In my experience, you just can't expect cast iron to look like stuff you see in food magazines, much less like new.. The outside gets carbon deposits, but these are just signs of a well-used pan to me. Think chuck wagons and vacation cabins and your 19th century ancestors, rather than expensive Food Network sets.
BTW, I have a decades-old cast iron fry pan that I inherited and find I don't even need to reseason after cleaning (no soap, of course). Then I wipe it out with a paper towel and don't worry about it. The food tastes fine.
Hi...I do Mt.Man/Black Powder event cooking (all outdoors in 1760-1840 dress) over wood or coal and only in cast iron dutch ovens...I do things that make the other cooking contest woman frown..like wash my cast iron later at home with Mrs. Meyers soap then toss them in the hot oven to dry.. I just season them when its time for the next trip...I also do this with my pans and put them on a hot burned after washing....I know...but... it works for me... sometimes if they are really bad or I have over seasoned them (thats the drippy looking stuff) I toss them into the oven and turn it to clean : ) they come out real nice....I also put paper towls between the lids and pices to help keep them dry, so that can not lead to rust...I have won three out of four times this summer and my food always comes out nice and clean...I have seen some with that black stuff stuck on, not to good looking : ( ......hope this helps you enjoy cooking with cast iron! : )
My last win was with fresh peach pie in an 8" dutch oven..it worked very well!
You're right, you're not exactly eating your pan- this states what I meant a little more eloquently:
Yes, cooking in a cast iron skillet can add significant amounts of iron to your food and into your body... if you eat it. This was proven by researchers who tested 20 foods, the results of which were published in the July 1986 issue of the Journal of the American Dietetic Association. They measured the iron and moisture content of these items when raw, and after cooking in an iron skillet and a non-iron (Corning ware) dish, separately. A new, seasoned iron skillet was used, in the event prior use might have affected iron absorption. The researchers also compared iron absorption when using a new iron skillet versus an older one.
Researchers found that cooking in an iron skillet greatly increases the iron content of many foods. Acidic foods that have a higher moisture content, such as applesauce and spaghetti sauce, absorbed the most iron. As a matter of fact, the big winners in the foods tested were these two items. For 100 grams of each (about 3 oz.), the applesauce increased in iron content from 0.35 mg. to 7.3 mg., and the spaghetti sauce jumped from 0.6 mg. to 5.7 mg. of iron.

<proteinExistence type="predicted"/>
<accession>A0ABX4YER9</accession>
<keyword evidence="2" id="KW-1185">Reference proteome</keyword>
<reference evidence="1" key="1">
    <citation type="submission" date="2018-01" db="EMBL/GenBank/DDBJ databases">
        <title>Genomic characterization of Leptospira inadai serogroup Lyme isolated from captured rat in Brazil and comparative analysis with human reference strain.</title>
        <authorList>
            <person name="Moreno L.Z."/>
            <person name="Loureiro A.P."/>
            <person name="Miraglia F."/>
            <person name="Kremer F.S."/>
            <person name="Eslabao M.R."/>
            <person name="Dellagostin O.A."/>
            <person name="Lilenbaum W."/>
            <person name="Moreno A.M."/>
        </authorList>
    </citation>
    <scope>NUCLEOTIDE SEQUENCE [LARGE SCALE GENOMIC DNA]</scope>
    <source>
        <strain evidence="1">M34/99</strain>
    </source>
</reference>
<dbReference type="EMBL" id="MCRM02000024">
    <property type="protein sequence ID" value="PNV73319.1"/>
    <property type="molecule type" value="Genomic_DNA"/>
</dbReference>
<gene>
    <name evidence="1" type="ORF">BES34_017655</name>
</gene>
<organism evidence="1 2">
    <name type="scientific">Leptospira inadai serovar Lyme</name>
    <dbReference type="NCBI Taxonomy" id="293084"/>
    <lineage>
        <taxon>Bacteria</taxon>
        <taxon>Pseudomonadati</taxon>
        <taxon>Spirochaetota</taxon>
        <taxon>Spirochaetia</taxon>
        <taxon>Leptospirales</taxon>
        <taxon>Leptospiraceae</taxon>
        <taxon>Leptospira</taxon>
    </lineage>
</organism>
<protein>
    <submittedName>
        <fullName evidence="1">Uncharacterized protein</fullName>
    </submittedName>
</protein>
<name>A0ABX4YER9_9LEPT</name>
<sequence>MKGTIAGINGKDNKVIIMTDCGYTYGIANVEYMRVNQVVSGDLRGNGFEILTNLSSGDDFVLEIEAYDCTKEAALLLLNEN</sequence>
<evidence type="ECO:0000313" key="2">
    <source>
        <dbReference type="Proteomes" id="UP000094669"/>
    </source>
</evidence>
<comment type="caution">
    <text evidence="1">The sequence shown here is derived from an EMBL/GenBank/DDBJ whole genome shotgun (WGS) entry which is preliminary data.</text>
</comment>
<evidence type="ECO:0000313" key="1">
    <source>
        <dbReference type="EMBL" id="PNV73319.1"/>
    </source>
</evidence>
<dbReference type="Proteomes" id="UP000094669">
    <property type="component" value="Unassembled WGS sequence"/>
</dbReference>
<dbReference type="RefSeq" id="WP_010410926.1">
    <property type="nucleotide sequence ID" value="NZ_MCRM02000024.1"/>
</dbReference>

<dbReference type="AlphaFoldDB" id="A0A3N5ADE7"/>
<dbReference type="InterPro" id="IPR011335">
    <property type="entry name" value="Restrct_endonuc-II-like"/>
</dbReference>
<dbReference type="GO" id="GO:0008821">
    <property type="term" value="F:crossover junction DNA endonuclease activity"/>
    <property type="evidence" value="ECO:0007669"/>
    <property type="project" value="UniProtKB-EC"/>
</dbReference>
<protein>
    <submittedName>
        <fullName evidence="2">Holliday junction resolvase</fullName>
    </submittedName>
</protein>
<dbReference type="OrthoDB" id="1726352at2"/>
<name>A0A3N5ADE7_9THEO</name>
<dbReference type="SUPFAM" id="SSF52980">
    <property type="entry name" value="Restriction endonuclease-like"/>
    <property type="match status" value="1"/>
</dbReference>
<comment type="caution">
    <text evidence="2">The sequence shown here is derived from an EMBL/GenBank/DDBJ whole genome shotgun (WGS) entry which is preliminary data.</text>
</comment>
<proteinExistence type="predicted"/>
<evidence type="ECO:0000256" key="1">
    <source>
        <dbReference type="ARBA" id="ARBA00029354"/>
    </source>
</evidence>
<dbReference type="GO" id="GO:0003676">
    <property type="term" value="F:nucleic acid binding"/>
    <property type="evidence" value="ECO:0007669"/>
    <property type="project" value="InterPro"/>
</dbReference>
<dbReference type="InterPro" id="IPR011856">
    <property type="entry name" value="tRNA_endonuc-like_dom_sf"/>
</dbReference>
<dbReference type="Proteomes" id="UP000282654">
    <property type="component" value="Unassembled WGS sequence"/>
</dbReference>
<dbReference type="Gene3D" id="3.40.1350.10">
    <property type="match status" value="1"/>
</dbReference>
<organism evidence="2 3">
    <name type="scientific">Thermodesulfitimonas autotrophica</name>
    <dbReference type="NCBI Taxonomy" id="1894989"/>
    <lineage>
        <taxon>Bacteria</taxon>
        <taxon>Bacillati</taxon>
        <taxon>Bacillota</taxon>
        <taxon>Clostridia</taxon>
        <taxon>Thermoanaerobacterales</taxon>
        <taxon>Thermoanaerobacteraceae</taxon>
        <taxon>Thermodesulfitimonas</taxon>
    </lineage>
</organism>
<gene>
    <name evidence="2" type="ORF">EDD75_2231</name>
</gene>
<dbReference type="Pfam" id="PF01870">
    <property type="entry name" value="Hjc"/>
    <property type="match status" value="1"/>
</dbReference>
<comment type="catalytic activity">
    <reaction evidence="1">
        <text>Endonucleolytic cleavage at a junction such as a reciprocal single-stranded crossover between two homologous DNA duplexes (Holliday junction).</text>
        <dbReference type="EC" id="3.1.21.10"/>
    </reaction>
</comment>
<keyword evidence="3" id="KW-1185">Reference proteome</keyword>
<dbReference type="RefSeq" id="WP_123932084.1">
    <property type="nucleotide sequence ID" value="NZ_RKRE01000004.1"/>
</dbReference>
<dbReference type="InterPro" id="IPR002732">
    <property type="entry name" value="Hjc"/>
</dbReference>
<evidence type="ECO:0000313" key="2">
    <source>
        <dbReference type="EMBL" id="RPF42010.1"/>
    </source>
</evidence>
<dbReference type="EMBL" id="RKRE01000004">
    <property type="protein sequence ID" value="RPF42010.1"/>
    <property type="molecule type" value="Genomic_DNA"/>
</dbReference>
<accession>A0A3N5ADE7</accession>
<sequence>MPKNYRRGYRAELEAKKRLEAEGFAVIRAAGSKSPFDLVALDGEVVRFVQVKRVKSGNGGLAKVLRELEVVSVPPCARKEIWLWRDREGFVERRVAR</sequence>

Food cooked for longer periods of time absorbed more iron than food that was heated more quickly. They also found foods prepared with a newer iron skillet absorbed more iron than those cooked in an older one. Foods that were cooked and stirred more frequently absorbed a greater amount of iron as well, probably because they came into contact with the iron more often. Hamburger, corn tortillas, cornbread, and liver with onions didn't absorb as much iron. This was probably due to the shorter cooking times, and the fact that they were either turned once or not at all, resulting in less contact with the iron.
Here are the changes the researchers found. Foods cooked at home may vary in iron absorption based on the age of the skillet used and the amount of time the foods are heated. This list can give you a general idea of the difference in dietary iron content cooking in an iron skillet can provide.
Foods tested (100 g./3 oz.) Iron content when raw Iron content after cooking in iron skillet
Applesauce, unsweetened 0.35 mg. 7.38 mg.
Spaghetti sauce 0.61 5.77
Chili with meat and beans 0.96 6.27
Medium white sauce 0.22 3.30
Scrambled egg 1.49 4.76
Spaghetti sauce with meat 0.71 3.58
Beef vegetable stew 0.66 3.4
Fried egg 1.92 3.48
Spanish rice 0.87 2.25
Rice, white 0.67 1.97
Pan broiled bacon 0.77 1.92
Poached egg 1.87 2.32
Fried chicken 0.88 1.89
Pancakes 0.63 1.31
Pan fried green beans 0.64 1.18
Pan broiled hamburger 1.49 2.29
Fried potatoes 0.42 0.8
Fried corn tortillas 0.86 1.23
Pan-fried beef liver with onions 3.1 3.87
Baked cornbread 0.67 0.86
So, if you're looking to increase your dietary iron, use a new cast iron skillet. After all, the iron in cookware is no different from the iron in our bodies — except we have much smaller amounts!
About that gumminess. I think some of the Crisco pooled there if you put the pans in the oven right side up. Maybe if you put them in up-side-down the excess will run off. This is not the clean it back to bare metal oven cleaning cycle. Just at 350 for an hour. You might just re-coat the whole inside while you're at it. Put foil on the shelf below to catch the drippings.